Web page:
Irwin Winkler’s career as a producer, director and writer encompasses popular and influential movies that have impacted contemporary culture. With a passion for big, bold, meaningful stories, his films include an array of true screen classics, garnering among them 12 Academy Awards and 52 Oscar nominations.
Among Winkler’s multiple nominations include five Best Picture nominations, each for a pioneering film: the tale of underdog sports triumph, Rocky, which forged one of most globally recognizable movie characters and themes in history; Raging Bull, which turned the biopic into a gritty, lyrical work of art; the history-capturing look at the U.S. space program, The Right Stuff; the iconic gangster tale, Goodfellas; and the recent The Wolf of Wall Street. Winkler is the only producer honored with three films on the American Film Institute’s list of the “Top 100 Films.”
Winkler was recently honored by the Producers Guild of America with the prestigious David O. Selznick Achievement Award which recognized his lifetime body of work. In April 2016, Winkler spoke at Harvard University’s Kennedy School on the political and social influence his films have had on both the U.S. and international culture.
Winkler most recently produced the critically acclaimed Silence with longtime collaborator Martin Scorsese, written by Jay Cocks and starring Liam Neeson, Andrew Garfield and Adam Driver.
In 2016 Winkler produced Creed, the latest installment of his Academy Award-winning franchise, Rocky. Starring Sylvester Stallone and Michael B. Jordan, the film garnered both commercial and critical success; earning a Golden Globe nomination and Academy Award nomination for Sylvester Stallone. The film was named Outstanding Motion Picture from the NAACP Image Awards.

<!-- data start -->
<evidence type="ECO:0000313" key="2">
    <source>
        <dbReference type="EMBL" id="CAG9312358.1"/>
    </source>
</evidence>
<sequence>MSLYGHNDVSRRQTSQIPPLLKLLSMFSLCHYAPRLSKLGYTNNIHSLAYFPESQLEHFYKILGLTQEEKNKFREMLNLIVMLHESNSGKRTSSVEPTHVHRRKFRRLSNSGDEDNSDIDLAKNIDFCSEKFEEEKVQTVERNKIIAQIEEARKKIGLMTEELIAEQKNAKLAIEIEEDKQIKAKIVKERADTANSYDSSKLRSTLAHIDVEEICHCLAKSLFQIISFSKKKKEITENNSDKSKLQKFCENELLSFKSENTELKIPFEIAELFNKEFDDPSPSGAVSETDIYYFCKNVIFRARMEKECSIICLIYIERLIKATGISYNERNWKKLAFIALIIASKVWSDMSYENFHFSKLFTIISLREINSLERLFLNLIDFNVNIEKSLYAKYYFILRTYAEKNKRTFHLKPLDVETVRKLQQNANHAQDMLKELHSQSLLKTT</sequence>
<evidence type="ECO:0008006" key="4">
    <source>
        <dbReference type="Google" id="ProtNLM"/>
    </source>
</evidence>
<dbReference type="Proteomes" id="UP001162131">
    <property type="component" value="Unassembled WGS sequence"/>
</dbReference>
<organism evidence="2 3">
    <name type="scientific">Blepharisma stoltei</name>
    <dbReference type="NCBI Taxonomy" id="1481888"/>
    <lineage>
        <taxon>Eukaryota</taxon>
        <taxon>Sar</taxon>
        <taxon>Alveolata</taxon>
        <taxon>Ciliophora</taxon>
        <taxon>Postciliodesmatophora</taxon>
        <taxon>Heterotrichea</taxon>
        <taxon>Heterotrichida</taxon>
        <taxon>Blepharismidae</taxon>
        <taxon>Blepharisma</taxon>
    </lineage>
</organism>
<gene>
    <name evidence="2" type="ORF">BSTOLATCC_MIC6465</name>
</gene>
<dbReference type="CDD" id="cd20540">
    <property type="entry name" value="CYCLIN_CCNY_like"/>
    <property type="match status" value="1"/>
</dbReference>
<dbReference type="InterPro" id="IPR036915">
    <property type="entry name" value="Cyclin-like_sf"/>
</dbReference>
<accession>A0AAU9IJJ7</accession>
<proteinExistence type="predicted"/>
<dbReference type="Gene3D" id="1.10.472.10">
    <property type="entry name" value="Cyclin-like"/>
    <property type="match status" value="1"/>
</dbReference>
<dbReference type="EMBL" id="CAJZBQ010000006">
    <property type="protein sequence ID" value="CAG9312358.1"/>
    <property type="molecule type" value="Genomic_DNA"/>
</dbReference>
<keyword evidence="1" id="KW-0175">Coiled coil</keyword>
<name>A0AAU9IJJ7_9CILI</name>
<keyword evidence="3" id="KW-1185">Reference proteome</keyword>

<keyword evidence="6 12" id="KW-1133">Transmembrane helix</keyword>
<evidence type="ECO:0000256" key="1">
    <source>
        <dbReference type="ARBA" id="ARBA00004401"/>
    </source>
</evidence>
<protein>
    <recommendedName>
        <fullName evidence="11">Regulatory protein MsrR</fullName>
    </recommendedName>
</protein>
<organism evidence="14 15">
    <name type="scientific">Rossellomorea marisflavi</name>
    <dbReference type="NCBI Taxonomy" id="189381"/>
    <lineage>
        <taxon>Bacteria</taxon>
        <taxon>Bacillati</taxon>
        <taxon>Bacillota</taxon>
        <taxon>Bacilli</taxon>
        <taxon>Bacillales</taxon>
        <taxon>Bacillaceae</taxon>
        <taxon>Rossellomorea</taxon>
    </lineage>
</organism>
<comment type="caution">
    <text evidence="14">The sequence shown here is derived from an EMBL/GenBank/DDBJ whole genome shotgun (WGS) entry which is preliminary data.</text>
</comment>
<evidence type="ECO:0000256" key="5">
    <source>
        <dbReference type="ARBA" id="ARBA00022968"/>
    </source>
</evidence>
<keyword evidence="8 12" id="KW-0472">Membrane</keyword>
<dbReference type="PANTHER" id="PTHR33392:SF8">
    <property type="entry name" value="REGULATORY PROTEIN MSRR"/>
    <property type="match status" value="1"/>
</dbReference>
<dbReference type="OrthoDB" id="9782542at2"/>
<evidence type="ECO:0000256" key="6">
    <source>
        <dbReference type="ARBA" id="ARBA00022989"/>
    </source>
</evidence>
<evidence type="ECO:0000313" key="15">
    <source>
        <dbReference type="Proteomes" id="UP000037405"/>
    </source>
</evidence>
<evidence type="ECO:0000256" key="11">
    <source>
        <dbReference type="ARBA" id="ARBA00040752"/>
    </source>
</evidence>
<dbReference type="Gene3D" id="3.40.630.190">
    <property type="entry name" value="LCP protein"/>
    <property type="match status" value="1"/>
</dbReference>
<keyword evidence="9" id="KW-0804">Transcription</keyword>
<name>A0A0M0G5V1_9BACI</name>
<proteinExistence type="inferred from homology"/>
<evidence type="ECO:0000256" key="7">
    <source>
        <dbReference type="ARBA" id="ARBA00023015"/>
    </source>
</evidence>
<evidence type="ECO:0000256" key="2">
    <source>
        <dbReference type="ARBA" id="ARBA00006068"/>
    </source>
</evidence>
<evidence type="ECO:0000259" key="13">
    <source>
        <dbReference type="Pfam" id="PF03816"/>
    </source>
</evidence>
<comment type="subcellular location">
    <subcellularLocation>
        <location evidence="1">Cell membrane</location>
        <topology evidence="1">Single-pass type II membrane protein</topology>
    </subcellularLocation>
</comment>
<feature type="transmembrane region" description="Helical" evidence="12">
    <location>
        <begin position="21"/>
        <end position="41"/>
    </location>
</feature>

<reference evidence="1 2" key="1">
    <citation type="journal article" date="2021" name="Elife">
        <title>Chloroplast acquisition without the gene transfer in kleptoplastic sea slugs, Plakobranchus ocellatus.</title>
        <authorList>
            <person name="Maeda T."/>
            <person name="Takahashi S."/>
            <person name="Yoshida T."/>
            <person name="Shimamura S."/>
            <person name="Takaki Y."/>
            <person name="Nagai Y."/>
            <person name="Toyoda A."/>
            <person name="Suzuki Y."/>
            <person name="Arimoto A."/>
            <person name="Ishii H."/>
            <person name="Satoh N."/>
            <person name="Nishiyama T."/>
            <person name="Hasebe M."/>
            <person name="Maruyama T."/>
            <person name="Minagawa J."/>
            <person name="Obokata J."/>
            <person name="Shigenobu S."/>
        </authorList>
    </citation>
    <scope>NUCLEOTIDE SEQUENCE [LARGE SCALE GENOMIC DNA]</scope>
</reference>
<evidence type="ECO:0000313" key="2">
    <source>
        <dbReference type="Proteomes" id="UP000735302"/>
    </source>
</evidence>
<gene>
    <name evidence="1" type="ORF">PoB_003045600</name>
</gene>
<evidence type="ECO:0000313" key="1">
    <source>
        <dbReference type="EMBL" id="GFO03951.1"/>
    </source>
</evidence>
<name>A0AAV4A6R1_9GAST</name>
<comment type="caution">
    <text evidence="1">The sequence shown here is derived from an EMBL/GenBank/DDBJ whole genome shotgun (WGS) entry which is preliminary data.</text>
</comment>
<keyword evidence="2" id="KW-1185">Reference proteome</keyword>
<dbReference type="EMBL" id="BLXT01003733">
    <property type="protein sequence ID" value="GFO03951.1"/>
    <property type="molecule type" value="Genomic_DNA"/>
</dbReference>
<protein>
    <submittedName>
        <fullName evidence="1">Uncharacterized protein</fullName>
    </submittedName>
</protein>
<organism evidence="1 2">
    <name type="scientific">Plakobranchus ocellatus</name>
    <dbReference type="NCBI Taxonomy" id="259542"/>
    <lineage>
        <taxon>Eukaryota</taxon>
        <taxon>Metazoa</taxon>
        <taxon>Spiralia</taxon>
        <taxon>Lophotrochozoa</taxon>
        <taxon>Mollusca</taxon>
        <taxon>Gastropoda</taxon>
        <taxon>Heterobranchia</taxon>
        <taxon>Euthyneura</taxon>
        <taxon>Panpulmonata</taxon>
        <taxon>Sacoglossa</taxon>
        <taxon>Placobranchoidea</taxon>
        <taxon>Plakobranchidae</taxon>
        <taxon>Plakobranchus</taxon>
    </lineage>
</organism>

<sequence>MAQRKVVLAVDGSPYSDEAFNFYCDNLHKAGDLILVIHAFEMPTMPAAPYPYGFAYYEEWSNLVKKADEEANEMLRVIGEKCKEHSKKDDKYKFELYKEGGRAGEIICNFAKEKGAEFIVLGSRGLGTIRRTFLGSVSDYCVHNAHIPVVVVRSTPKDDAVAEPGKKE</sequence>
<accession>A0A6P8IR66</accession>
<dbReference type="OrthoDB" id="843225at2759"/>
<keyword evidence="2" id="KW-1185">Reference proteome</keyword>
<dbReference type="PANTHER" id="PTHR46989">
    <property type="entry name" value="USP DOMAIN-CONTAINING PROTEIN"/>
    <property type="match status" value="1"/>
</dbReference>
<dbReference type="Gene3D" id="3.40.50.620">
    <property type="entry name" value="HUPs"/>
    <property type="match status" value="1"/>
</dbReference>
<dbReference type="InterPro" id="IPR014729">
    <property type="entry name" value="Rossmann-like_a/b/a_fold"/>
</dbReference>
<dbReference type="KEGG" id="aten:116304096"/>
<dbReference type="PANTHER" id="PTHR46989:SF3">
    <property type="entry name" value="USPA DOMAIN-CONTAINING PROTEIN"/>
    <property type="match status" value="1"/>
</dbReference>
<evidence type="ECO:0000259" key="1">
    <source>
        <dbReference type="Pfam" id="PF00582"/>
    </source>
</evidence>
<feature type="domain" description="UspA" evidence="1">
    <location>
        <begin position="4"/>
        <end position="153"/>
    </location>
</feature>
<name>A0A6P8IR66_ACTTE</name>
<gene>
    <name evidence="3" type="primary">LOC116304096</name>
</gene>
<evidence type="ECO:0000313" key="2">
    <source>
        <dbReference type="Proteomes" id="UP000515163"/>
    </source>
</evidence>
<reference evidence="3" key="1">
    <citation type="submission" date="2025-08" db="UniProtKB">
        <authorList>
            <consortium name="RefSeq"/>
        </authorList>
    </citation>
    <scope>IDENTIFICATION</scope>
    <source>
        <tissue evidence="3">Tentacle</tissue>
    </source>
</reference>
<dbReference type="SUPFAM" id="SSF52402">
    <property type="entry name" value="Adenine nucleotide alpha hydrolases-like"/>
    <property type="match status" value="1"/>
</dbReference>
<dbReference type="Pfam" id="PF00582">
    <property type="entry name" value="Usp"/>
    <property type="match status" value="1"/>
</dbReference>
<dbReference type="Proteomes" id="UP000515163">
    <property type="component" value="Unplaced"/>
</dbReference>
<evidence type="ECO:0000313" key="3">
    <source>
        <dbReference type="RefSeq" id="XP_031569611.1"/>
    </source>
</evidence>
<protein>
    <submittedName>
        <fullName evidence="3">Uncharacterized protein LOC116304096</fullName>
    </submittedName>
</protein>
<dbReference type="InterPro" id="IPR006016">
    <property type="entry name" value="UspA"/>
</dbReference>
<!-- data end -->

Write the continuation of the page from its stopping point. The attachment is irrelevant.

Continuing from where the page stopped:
In 2013, Winkler Executive Produced the Academy Award and Golden Globe nominated The Wolf of Wall Street, directed by Martin Scorsese and starring Leonardo DiCaprio, illustrates his continual presence as one of Hollywood’s most prolific producers making an indelible impact with his ability to showcase emotional storytelling with hard-hitting relevance. For Winkler, success has come from his constant instinctual draw to fresh, current, even controversial subjects and visionary talents. As a storyteller, he has been fascinated by both the dangers of corruption and the beauty of courage and compassion.
Winkler first made a resounding impact producing a series of raw, edgy human dramas that helped to define the gritty landscape of the 70s and 80s cinema. Thus the fiercely original They Shoot Horses, Don’t They?, about the desperate contenders in a Depression-era dance contest, starring Jane Fonda and Michael Sarrazin, which would seal Winkler’s reputation with 9 Academy Award nominations and status as a Hollywood classic.
Winkler’s other film credits include New York, New York; The Gange That Couldn’t Shoot Straight; Up the Sandbox; The Gambler; True Confessions; Music Box; Round Midnight; Guilty By Suspicion; Night and the City; Life as a House; De-Lovely; Home of the Brave; Double Trouble; Point Blank; Leo the Last and The Strawberry Statement.
For his contributions to the popular culture, Winkler has been the recipient of numerous American and international honors, including the Commandeur des Arts et Lettres, the French government’s highest decoration for contribution to the arts. In 1989, the British Film Institute saluted him with a retrospective of his work and in 1995.